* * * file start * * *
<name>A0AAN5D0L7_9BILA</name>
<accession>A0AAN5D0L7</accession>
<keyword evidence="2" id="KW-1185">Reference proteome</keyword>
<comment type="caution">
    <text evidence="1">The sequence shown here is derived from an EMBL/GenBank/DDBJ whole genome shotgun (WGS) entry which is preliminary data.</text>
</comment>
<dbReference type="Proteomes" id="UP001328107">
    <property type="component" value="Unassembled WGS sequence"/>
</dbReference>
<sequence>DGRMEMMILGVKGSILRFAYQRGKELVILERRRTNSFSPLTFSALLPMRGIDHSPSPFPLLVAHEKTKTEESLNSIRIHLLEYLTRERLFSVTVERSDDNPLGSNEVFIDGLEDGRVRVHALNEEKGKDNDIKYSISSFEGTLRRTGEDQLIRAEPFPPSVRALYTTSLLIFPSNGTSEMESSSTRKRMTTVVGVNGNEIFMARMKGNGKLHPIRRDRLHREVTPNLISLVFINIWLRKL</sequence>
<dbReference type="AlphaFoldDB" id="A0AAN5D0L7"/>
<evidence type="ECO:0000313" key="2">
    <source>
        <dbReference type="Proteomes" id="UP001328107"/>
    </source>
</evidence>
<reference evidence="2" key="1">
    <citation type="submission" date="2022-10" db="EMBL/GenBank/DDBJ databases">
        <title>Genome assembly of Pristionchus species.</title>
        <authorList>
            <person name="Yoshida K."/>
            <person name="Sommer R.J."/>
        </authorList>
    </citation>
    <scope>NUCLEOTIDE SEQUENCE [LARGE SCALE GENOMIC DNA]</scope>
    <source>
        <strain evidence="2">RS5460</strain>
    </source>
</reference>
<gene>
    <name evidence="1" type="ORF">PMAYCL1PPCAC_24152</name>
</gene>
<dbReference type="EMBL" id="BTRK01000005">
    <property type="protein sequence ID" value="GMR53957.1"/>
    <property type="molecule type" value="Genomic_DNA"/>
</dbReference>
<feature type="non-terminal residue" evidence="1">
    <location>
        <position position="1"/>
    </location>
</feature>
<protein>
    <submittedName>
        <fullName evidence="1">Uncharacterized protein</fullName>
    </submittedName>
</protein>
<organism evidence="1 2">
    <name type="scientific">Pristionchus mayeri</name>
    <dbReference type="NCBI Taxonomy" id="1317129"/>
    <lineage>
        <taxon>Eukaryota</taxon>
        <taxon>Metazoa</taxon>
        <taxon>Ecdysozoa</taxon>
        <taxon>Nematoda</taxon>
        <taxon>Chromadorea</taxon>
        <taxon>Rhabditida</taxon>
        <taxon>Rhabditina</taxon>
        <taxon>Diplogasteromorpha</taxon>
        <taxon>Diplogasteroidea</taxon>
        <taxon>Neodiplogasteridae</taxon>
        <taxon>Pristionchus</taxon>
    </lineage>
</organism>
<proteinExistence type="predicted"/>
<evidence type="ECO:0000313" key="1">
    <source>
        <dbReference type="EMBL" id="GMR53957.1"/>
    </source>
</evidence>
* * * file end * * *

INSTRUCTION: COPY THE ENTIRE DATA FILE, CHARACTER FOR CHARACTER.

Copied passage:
<name>A0AAN5D0L7_9BILA</name>
<accession>A0AAN5D0L7</accession>
<keyword evidence="2" id="KW-1185">Reference proteome</keyword>
<comment type="caution">
    <text evidence="1">The sequence shown here is derived from an EMBL/GenBank/DDBJ whole genome shotgun (WGS) entry which is preliminary data.</text>
</comment>
<dbReference type="Proteomes" id="UP001328107">
    <property type="component" value="Unassembled WGS sequence"/>
</dbReference>
<sequence>DGRMEMMILGVKGSILRFAYQRGKELVILERRRTNSFSPLTFSALLPMRGIDHSPSPFPLLVAHEKTKTEESLNSIRIHLLEYLTRERLFSVTVERSDDNPLGSNEVFIDGLEDGRVRVHALNEEKGKDNDIKYSISSFEGTLRRTGEDQLIRAEPFPPSVRALYTTSLLIFPSNGTSEMESSSTRKRMTTVVGVNGNEIFMARMKGNGKLHPIRRDRLHREVTPNLISLVFINIWLRKL</sequence>
<dbReference type="AlphaFoldDB" id="A0AAN5D0L7"/>
<evidence type="ECO:0000313" key="2">
    <source>
        <dbReference type="Proteomes" id="UP001328107"/>
    </source>
</evidence>
<reference evidence="2" key="1">
    <citation type="submission" date="2022-10" db="EMBL/GenBank/DDBJ databases">
        <title>Genome assembly of Pristionchus species.</title>
        <authorList>
            <person name="Yoshida K."/>
            <person name="Sommer R.J."/>
        </authorList>
    </citation>
    <scope>NUCLEOTIDE SEQUENCE [LARGE SCALE GENOMIC DNA]</scope>
    <source>
        <strain evidence="2">RS5460</strain>
    </source>
</reference>
<gene>
    <name evidence="1" type="ORF">PMAYCL1PPCAC_24152</name>
</gene>
<dbReference type="EMBL" id="BTRK01000005">
    <property type="protein sequence ID" value="GMR53957.1"/>
    <property type="molecule type" value="Genomic_DNA"/>
</dbReference>
<feature type="non-terminal residue" evidence="1">
    <location>
        <position position="1"/>
    </location>
</feature>
<protein>
    <submittedName>
        <fullName evidence="1">Uncharacterized protein</fullName>
    </submittedName>
</protein>
<organism evidence="1 2">
    <name type="scientific">Pristionchus mayeri</name>
    <dbReference type="NCBI Taxonomy" id="1317129"/>
    <lineage>
        <taxon>Eukaryota</taxon>
        <taxon>Metazoa</taxon>
        <taxon>Ecdysozoa</taxon>
        <taxon>Nematoda</taxon>
        <taxon>Chromadorea</taxon>
        <taxon>Rhabditida</taxon>
        <taxon>Rhabditina</taxon>
        <taxon>Diplogasteromorpha</taxon>
        <taxon>Diplogasteroidea</taxon>
        <taxon>Neodiplogasteridae</taxon>
        <taxon>Pristionchus</taxon>
    </lineage>
</organism>
<proteinExistence type="predicted"/>
<evidence type="ECO:0000313" key="1">
    <source>
        <dbReference type="EMBL" id="GMR53957.1"/>
    </source>
</evidence>